Blog: “Why join the navy, when you can be a pirate!” | WWF South Africa

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Blog: “Why join the navy, when you can be a pirate!”

WWF-SASSI's Pavs Pillay hoists the sails for those fighting the perceptions that our oceans are inexhaustible.

When I heard Steve Jobs utter these words, it felt like he had been voyeuristically watching my life. I grew up in a typical small Indian town in Pretoria in the 80’s and 90’s. Our town lay in a valley surrounded by veld.  In this veld was a menagerie of animals, from wild hare and rabbits, to monitor lizards (often called “likkewaan”), snakes and a myriad of birds and bugs.  I would spend endless hours as a kid immersed in the veld – just watching the elegant pirouettes of natures’ bounty, indulging in the cocophony of sounds they made.  As the town grew in size, the animals and bugs rapidly disappeared.  I then made it my mission to be a “pirate”, can you fathom an Indian pirate.  My mission was to kidnap any animal or bug and hide these in my garden. I learnt very quickly that monitor lizards did not enjoy confinement or chicken curry! My plans were thwarthed when my dad put an end to my “ Noah’s ark” ambitions and emancipated all the animals and bugs. Nevertheless I never stopped believing that I was destined to save the planet’s animals even it was one species at a time! My interest in the oceans was peaked when the local environmental show 50/50 featured the killing of dolphins and turtles in fishing nets. I was flabbergasted and my inner pirate made an ever-strong appearance once again. And true to my pirate nature, I “took to the seas” and became a marine biologist.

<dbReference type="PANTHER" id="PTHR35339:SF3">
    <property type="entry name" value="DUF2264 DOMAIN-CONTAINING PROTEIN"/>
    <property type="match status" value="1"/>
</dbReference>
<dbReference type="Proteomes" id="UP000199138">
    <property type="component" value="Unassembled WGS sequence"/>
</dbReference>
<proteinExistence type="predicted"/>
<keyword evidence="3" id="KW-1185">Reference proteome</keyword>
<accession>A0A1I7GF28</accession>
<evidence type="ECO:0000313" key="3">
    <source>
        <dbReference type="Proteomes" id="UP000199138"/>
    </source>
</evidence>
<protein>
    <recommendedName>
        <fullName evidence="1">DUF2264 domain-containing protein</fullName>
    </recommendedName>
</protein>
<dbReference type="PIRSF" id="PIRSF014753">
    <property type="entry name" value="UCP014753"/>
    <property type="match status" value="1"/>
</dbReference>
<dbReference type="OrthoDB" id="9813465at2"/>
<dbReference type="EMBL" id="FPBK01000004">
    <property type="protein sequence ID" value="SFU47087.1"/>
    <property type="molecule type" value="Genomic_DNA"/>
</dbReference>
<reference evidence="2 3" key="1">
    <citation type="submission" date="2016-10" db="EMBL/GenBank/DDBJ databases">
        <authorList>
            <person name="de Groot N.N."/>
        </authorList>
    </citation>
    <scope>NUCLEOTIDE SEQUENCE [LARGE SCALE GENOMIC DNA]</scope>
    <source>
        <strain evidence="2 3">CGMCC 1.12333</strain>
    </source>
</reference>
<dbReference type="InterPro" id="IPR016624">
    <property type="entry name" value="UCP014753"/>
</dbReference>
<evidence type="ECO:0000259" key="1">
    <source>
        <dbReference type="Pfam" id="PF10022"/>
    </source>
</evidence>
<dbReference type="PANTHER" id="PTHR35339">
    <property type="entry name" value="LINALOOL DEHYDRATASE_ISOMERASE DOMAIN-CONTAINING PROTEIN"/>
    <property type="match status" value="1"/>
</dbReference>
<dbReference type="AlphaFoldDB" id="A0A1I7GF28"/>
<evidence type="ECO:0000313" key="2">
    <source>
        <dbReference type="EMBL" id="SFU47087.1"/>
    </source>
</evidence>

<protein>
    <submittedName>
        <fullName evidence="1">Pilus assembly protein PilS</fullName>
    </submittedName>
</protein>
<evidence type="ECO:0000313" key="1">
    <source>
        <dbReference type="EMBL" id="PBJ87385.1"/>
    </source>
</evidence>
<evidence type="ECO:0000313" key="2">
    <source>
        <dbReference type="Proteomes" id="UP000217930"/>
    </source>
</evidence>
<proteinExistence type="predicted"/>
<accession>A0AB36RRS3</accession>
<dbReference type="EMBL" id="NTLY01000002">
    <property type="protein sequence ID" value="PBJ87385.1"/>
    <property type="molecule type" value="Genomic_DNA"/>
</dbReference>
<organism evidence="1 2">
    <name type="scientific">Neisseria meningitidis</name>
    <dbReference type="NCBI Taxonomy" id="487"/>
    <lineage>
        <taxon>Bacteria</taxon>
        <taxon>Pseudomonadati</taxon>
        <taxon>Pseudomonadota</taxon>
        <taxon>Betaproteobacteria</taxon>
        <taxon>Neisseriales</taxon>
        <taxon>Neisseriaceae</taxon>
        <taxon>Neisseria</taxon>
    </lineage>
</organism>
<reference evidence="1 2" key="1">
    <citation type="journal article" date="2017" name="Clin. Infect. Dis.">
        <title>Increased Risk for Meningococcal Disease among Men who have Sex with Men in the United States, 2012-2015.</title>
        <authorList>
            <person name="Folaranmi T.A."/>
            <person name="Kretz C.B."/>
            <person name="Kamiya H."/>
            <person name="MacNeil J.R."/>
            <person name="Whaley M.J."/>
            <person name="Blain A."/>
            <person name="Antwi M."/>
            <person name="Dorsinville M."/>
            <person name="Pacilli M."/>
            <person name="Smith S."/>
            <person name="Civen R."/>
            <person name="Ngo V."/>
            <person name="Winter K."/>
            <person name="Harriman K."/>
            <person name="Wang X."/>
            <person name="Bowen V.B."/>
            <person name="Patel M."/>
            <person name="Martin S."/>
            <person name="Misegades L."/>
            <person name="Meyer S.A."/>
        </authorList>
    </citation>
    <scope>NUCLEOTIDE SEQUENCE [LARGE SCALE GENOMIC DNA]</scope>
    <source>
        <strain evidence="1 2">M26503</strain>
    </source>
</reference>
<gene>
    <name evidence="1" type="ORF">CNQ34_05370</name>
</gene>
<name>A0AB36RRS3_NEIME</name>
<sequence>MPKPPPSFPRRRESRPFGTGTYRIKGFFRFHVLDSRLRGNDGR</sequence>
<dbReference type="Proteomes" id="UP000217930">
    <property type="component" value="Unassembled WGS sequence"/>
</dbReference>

Fast-forward a few years; my intrepid journey taught me that the world’s oceans produce 1 in every 3 breaths you take, they absorb about one third of our CO2 emissions, are a source of food and provide us with employment, energy and transport. The world’s oceans are of crucial importance for human beings, and yet they are under threat due to our activities. The current state of our oceans gives cause for great concern: 89% of the world’s commercial fish stocks are overfished (FOA 2016) and marine ecosystems are under severe pressure from global warming and pollution. Yet the oceans are our last refuge to feed our burgeoning population – 9 billion by 2050.   This means that we are facing a double challenge. We have to halt the degradation of the world’s marine ecosystems at the same time as we increase ocean productivity. A task that almost seems impossible given our current track record and limited success – so if there was ever a time to be a pirate intent on disrupting the status quo and making a difference to our oceans, now is the time. 
Instead of being someone who engages in environmental “panic” or refrains from “the sky-is falling” antics, be the rebel, who does not follow the latest trend of what’s hot and happening with seafood. You can be the pirate that fights the free market reality that pretends that our oceans are inexhaustible because if there is demand for a resource, there will always be a group seeking to exploit it. 
So how does one become the outlaw that goes against conventional wisdom? 
  • Make the connection – our actions have far reaching consequences, if you litter, the litter blows into a storm drain and all drains lead to rivers, all rivers lead to the sea. The oceans have over 165 million tonnes of plastic floating around which is 25 times heavier than the pyramids of Giza - Blimey!
  • Use your hard-earned doubloons to make bold and brave sustainable seafood choices. Use the WWF-SASSI app ( to help!
  • Be even more controversial and challenge retailers and restaurants on how sustainable their seafood is and bring a spring upon ‘er
  • Avast ye, bring ye’ own, ditch the disposables, use a reusable cup, reusable shopping bags, sustainable straw, and use your own takeaway container
  • All hands hoay by volunteering for beach cleanups and supporting WWF-SA, SASSI and aquarium initiatives and activities
  • Shiver me timbers, speak up, no ... shout about unsustainable practices at retailers, restaurants and about ocean conservation issues
  • Be a scallywag by avoiding toiletries with micro-beads and other plastic particles, or that are harmful to the environment
So being a pirate is easy and making a difference to our oceans is even easier so weigh anchor and hoist the mizzen me hearties as we embark on our pirate journey together. Once a pirate, always a pirate! 

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